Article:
We have had recent votes on two secular issues, which I thought I'd review for my web page. These were the vote on the 11th May 2017 on the "Abortion Law Reform (Miscellaneous Acts Amendment) Bill 2016" and on the 16th November 2017 on the "Voluntary Assisted Dying Bill 2017".
The were both lost - the abortion bill by 14 to 25 votes, and the assisted dying by 19 to 20 votes, a much narrower margin. Now, in the minds of some they are separate issues, but being informed by both my secular background in the NSW Humanists and also the Pirate Party of Australia, I prefer to see them as facets of the same issue - the influence of religion on Australian law. While advocates against abortion and voluntary assisted dying couch their arguments in non-religious terms, the fact remains that the vast majority of such partisan advocates do have a religious agenda. There are some pro- Voluntary Assisted Dying groups with a Christian basis, but they are not involved with organised religious groups having political influence.
For me as a humanist, I see such anti positions as representing an ill informed view of human life and thinking that we can intervene in people's lives because of our religious doctrine, ignoring personal wishes. While the Pirate Party of Australia is strongly informed by secular notions - it also champions the autonomy of the individual to make his or her own decisions.
In spite of the fact that these votes are - for the Liberal Party - claimed to be conscience votes, in fact there is the threat that party resources and even the expectation of pre-selection will be withdrawn if the representative does not follow the "unofficial party line", even though there's no written-down policy. When you have the ability, you can flex your muscles without worrying about what is in fact written down. It's actually one of the best ways of controlling things - erase your tracks.
Still, sometimes people can misunderstand ... The "Iron Fist Velvet Glove" podcasts notes in episode 177 - see here :
At a meeting of state council in Bundaberg, Liberal National Party president Gary Spence lambasted three of its MPs " Tim Nicholls, Jann Stuckey and Steve Minnikin " for voting with Labor for abortion to be legalised in Queensland, even though they had been allowed a "conscience vote" on the issue by their own party room.So, the votes are in the following table :
In effect, it was a "Clayton's" conscience vote, designed to give the appearance the party was keeping to the convention of allowing MPs to exercise a vote independent of party direction but with the underlying threat to pre-selections by the organisational wing due in 2020.
|Party||Pro Abortion Vote||Anti Abortion Vote||Not Voted||Pro VAD Vote||Anti VAD Vote||Not Voted|
|Shooters, Fishers and Farmers||Borsak||Borsak|
This table is based on the results in : Hansard-Abortion and Hansard-VAD . I was somewhat inspired by reviews of the voting in Mama Mia, the NSW Dying with Dignity Website, and The New Liberator, newsletter of the NSW Rationalists.
Note that The Hon John Ajaka is President of the Legislative Council, and so I would expect does not vote. There are a total of 42 seats in the Legislative Council, and so there were 2 members that did not participate in the two votes. Also, note that Jeremy Buckingham was a Green at the time of the two votes.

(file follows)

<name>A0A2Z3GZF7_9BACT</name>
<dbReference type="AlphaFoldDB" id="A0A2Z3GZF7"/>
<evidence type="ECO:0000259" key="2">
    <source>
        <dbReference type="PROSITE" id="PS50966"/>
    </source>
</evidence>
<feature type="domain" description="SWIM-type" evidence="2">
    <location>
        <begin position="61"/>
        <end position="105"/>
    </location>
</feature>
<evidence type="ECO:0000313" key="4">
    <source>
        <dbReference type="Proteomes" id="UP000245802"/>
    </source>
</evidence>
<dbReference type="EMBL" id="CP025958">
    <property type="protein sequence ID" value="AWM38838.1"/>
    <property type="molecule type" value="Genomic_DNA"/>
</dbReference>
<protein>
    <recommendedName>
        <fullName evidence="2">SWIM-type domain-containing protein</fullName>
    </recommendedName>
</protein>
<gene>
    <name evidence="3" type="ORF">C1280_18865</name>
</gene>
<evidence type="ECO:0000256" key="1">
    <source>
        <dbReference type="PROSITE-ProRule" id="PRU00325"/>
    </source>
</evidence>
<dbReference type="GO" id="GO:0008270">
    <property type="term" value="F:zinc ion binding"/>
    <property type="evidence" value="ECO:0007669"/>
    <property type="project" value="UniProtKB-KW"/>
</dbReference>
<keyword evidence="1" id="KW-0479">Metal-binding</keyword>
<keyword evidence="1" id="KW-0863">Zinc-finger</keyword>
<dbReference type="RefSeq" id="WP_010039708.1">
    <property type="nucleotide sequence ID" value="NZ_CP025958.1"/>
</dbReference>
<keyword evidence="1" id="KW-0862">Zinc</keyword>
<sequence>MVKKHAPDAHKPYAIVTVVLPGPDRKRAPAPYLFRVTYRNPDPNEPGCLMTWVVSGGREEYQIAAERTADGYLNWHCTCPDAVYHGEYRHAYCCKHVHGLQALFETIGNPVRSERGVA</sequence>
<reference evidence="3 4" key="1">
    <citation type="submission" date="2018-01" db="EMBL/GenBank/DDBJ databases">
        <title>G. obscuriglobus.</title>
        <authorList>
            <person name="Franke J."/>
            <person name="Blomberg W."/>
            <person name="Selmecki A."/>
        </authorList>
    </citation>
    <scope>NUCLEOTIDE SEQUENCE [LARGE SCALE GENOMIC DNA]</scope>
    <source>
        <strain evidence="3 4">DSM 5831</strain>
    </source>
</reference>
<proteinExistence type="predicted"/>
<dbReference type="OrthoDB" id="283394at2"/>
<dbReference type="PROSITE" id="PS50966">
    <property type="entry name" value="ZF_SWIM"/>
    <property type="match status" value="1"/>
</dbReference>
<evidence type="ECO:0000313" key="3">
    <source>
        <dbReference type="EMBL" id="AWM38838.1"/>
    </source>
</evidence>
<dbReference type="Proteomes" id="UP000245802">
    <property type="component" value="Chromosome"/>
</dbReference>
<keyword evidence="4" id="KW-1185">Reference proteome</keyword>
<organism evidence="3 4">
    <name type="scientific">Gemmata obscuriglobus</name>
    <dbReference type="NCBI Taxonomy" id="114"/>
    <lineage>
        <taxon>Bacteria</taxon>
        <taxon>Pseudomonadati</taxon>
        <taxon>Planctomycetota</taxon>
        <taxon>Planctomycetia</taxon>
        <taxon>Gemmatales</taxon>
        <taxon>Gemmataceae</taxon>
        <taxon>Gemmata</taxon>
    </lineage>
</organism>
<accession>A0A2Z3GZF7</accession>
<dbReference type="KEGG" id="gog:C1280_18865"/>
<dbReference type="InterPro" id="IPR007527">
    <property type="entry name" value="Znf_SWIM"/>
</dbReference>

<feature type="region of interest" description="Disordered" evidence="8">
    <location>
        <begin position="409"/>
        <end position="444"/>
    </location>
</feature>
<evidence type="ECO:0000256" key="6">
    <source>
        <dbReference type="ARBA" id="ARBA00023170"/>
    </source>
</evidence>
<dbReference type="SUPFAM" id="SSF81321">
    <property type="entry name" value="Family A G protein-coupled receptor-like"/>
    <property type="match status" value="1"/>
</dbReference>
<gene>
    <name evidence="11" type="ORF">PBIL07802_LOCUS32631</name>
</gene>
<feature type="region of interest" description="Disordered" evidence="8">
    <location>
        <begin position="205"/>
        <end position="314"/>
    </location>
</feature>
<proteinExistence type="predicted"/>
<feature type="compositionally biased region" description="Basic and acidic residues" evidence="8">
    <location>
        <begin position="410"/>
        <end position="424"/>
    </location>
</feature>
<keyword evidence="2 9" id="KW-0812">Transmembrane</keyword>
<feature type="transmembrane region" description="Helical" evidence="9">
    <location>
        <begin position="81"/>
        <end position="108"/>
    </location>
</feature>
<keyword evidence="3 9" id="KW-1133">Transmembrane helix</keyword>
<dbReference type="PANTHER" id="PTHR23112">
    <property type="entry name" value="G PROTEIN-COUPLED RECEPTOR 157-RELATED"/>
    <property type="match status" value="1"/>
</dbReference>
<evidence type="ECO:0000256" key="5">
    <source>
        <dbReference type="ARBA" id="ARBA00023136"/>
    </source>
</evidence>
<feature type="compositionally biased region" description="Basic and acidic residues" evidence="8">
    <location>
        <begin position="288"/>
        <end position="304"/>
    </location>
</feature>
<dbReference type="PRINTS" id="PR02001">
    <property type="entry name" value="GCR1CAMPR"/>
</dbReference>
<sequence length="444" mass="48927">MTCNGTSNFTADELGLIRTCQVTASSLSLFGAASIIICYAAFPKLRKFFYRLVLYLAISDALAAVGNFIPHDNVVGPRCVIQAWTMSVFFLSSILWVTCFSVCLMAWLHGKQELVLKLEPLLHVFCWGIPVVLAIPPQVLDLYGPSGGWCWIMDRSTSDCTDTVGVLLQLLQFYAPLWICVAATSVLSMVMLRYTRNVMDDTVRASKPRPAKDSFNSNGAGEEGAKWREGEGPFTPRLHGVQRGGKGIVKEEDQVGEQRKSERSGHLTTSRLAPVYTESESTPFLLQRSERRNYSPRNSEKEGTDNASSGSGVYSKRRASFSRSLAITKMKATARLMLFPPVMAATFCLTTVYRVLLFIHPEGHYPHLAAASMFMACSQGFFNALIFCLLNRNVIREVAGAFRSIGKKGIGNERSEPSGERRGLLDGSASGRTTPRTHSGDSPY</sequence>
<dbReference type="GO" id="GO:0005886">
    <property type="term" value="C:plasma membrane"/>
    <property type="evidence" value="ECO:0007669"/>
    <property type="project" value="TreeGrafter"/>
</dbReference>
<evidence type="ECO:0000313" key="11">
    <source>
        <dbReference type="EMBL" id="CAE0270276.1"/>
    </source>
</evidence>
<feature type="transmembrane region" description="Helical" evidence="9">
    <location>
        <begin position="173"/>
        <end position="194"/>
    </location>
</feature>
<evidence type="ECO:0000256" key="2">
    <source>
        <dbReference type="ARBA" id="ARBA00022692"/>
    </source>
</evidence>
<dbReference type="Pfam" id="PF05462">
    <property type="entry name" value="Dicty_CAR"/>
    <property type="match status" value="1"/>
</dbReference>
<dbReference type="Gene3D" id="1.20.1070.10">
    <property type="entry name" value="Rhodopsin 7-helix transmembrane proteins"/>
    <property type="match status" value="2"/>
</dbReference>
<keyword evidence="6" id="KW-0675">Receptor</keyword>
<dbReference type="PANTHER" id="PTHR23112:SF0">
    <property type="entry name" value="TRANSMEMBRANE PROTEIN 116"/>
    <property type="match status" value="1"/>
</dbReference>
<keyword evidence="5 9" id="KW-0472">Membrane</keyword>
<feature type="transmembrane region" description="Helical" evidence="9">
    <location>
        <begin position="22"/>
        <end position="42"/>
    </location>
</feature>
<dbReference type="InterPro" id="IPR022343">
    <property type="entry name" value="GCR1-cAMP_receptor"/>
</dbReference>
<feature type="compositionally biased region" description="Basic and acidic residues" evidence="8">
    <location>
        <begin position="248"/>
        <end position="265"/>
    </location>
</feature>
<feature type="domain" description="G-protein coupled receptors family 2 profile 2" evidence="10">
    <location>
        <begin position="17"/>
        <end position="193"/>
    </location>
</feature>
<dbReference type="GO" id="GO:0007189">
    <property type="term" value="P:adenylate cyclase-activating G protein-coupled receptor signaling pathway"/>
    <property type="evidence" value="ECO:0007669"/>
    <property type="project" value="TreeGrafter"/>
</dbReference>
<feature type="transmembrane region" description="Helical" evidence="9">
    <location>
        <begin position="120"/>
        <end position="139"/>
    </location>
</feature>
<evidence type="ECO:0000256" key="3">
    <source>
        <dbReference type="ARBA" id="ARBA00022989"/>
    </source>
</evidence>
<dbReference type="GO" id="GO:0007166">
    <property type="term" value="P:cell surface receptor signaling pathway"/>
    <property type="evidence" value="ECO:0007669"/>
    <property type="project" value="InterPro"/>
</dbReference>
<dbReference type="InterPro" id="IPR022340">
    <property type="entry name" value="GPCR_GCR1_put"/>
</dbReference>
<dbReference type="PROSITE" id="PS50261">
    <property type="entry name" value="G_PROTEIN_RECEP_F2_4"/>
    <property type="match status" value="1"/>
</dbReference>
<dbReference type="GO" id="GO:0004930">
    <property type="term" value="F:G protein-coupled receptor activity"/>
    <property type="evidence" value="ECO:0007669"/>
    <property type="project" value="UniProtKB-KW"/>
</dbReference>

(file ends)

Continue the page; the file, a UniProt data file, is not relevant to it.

We can generally observe that there is much more support for Voluntary Assisted Dying than Abortion, with many National members voting in support. Equally, more Labor candidates were willing to vote against Voluntary Assisted Dying than against Abortion.
Clearly, the Greens, along with the Animal Justice Party are quite progressive in their voting, and Dying with Dignity NSW will turn off their brains and just tell you to vote for the Voluntary Euthanasia Party(VEP). Now, I have nothing against the VEP, and if they want to advocate on their own behalf, good luck to them. I actually hope they do well. But I am however disappointed that DWD NSW are not broader in their outlook. They are not a political party.
Unfortunately, no Liberal or National members voted in favour of Abortion. However, a few Labor members did. To me, that suggests a way of making a statement. However else you order your preferences, when it comes to choosing between Labor and Liberal/Nats, vote first for the Labor candidates that voted in favour of both ( essentially the "Pro VAD Vote" column), then the Liberals and Nats who voted in favour of VAD, and put the other Labor and Liberal candidates well down amongst the riff-raff in your preferences.
I don't know how strong a statement it will be, but at least it is something you can do if you are a below-the-line voter.
As a separate issue, I have given a nod to my local State member, Victor Dominello, on his support for Voluntary Assisted Dying. I don't have much more advice to give on local members, as I do not have the resources. But, needless to say, numerous smaller parties pursue this issue, including the Pirate Party of Australia ( though not at state level). I've also written on broader around development and the NSW State Liberal's record on other issues, as you can see here.
See ya! Enjoy the democracy sausage!